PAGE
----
Lockdown damage to UK labour market points to job losses to come

The number of people claiming out of work benefits in the UK climbed to 2.8m in May, while the number of employees on companies’ payrolls fell sharply, according to official figures that suggest redundancies are set to rise as employers prepare for the withdrawal of the government’s coronavirus support.

The Office for National Statistics said the number of people claiming jobseekers allowance and work-related universal credit benefits rose by 528,000 in May; after an upwardly revised jump of just over 1m in April.

Not all of those claiming benefits will be unemployed, but the ONS data contained many other signs of the damage the coronavirus lockdown has done to the UK labour market.

The number of payroll employees was more than 600,000 lower in May than in March, a fall of 2.1 per cent that reflects employers turning to outright redundancies on top of their extensive use of the government’s furlough scheme — which has supported some 8.9m employees.

The figures also showed a record quarter-on-quarter fall of 131,000 in the number of self-employed people in the three months to April and a record fall, of 8.9 per cent, in the number of weekly hours worked over the same period, compared to a year earlier.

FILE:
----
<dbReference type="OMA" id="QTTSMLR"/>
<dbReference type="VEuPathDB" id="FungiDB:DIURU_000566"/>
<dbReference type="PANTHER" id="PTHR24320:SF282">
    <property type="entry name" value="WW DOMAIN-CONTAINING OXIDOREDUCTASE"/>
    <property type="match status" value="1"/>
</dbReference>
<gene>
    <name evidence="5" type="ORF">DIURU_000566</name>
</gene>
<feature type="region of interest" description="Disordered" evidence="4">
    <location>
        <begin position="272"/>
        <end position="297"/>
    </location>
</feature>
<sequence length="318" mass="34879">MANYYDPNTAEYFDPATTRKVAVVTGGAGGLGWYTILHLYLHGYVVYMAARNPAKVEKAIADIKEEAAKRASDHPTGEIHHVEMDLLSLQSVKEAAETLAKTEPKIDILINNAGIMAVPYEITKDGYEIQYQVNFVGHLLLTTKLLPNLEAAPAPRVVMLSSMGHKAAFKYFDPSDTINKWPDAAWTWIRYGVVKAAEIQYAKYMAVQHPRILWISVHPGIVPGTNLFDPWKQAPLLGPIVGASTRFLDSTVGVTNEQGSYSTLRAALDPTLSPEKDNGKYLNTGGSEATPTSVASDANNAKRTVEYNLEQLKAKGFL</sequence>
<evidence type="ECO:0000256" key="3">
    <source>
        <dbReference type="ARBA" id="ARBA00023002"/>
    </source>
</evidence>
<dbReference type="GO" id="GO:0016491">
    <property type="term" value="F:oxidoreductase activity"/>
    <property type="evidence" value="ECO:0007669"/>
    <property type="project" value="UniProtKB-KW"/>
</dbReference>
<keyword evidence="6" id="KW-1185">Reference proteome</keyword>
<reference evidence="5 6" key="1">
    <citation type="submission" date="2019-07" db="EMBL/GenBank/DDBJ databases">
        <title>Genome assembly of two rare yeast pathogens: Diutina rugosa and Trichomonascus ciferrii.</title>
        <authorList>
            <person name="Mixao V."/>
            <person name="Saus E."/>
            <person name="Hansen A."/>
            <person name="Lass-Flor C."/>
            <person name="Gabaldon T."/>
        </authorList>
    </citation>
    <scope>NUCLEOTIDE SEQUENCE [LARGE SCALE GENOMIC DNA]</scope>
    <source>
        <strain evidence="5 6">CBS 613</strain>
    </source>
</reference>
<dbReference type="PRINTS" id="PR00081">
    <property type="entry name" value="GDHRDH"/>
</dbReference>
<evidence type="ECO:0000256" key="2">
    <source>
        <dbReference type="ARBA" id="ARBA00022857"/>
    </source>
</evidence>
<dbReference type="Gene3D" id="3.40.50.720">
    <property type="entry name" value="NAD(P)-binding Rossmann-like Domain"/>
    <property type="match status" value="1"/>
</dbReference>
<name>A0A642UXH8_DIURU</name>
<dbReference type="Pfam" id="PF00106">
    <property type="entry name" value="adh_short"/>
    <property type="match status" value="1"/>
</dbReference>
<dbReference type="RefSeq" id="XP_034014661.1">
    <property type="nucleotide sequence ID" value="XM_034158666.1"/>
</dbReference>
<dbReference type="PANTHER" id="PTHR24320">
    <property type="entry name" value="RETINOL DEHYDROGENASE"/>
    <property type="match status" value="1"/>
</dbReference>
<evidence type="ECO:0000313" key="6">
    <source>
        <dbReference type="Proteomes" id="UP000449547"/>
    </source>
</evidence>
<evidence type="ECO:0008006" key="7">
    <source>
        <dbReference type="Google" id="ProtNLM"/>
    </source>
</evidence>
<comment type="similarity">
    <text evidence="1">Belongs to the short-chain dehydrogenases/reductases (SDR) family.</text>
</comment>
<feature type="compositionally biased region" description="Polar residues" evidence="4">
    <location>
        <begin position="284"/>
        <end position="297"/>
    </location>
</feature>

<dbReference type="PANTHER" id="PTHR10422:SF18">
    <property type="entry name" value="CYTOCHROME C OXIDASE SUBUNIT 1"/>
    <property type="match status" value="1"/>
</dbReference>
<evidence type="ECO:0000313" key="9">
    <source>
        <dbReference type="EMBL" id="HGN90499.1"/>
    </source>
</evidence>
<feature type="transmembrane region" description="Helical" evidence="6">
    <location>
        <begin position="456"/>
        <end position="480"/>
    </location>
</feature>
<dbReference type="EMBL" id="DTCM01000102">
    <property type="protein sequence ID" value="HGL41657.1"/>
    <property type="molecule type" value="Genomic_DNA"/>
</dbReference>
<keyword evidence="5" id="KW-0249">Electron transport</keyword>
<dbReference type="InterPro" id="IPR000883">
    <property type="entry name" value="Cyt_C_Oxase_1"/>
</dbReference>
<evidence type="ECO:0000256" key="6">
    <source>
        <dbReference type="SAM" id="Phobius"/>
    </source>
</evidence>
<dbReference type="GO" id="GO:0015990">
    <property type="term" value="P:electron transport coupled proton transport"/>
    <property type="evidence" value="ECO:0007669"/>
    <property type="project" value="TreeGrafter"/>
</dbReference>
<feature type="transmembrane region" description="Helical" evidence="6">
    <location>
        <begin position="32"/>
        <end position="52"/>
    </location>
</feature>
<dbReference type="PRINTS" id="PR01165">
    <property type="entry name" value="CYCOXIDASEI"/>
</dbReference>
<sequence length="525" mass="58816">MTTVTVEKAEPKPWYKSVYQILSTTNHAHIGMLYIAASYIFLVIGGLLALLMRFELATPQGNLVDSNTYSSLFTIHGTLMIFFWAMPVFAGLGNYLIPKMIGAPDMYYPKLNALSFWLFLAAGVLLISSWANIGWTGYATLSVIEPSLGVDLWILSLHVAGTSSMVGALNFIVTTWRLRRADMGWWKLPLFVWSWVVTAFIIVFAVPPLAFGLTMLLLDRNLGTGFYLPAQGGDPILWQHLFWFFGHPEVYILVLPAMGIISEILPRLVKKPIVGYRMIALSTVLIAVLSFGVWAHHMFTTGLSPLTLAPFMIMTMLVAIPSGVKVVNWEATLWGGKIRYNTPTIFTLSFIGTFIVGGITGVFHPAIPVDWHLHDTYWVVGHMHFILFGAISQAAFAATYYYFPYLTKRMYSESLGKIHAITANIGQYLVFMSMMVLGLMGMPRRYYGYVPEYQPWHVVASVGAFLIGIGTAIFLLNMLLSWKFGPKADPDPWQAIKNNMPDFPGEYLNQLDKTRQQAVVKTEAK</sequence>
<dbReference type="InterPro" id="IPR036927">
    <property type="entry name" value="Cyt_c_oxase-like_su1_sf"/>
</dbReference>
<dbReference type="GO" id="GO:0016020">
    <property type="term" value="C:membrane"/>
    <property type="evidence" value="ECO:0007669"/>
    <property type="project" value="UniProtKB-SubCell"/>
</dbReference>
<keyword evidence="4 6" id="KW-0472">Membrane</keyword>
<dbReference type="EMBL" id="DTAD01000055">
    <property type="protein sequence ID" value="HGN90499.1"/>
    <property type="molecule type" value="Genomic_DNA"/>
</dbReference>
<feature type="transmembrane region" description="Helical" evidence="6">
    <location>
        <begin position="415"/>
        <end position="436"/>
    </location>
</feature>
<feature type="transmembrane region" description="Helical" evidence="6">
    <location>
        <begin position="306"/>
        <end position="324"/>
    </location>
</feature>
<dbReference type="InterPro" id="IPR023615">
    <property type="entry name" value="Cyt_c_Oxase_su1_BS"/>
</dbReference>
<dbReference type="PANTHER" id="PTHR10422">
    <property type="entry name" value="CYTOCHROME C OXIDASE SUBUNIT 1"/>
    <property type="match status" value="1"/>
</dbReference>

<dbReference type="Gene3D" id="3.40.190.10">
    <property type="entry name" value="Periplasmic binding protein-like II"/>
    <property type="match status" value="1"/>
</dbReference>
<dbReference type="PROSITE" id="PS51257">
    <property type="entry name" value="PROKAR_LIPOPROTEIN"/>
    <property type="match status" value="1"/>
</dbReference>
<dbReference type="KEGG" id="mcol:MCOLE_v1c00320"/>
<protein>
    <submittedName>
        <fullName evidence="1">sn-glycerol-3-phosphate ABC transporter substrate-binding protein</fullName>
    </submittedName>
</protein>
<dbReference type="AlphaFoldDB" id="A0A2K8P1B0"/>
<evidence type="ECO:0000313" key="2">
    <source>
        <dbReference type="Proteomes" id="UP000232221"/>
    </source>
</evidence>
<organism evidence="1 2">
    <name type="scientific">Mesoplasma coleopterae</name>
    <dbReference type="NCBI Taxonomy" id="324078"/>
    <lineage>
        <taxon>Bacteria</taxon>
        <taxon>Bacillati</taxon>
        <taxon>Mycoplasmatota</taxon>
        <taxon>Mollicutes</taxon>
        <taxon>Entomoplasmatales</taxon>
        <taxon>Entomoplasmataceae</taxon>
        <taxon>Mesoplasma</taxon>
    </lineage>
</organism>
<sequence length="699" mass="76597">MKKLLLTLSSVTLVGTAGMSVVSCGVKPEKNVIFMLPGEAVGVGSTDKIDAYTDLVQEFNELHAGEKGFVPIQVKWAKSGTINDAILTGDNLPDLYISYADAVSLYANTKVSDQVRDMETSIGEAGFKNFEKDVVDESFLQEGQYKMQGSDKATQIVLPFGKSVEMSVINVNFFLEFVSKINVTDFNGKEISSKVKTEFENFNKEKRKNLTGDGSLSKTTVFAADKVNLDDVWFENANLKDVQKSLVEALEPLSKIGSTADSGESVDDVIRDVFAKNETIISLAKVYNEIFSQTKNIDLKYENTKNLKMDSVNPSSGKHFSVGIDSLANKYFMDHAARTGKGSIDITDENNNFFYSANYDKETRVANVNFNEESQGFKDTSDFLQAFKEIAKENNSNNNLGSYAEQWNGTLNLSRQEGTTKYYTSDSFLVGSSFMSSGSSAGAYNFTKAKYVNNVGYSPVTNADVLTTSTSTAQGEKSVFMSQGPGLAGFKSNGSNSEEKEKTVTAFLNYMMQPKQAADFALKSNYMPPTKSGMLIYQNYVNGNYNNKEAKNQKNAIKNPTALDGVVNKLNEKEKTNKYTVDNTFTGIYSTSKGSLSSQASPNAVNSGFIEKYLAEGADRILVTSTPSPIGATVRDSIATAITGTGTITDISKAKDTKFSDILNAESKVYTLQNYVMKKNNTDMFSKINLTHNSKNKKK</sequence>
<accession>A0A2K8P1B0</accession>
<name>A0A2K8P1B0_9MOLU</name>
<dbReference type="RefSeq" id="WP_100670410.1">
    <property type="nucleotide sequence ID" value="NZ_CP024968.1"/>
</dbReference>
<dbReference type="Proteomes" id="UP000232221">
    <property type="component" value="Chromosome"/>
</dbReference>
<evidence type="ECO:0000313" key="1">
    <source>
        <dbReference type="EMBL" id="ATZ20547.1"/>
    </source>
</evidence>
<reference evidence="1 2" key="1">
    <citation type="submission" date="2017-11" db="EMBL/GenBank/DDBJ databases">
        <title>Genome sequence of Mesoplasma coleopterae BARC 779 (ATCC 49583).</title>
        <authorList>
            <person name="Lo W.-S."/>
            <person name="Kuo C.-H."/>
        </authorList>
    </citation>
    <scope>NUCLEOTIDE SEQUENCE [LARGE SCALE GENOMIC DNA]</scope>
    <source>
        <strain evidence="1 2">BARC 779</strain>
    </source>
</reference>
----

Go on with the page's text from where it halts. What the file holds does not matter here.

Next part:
Nonetheless, the impact of the coronavirus crisis has not yet showed up in the official headline measures of employment and unemployment; the latter remained barely changed on a quarter-on-quarter basis at 3.9 per cent in the three months to April.

This is because furloughed workers are classed as employed — leading to big falls in average pay and working hours, especially in the sectors where businesses shut down completely during the lockdown, but preventing many immediate job losses.

“Unemployment will leap if even a small fraction of employers never bring back furloughed workers,” said Samuel Tombs, economist at consultancy Pantheon Macroeconomics, noting that a collapse in job vacancies — which fell to a record low of 476,000 in May — pointed to much faster falls in employment ahead.

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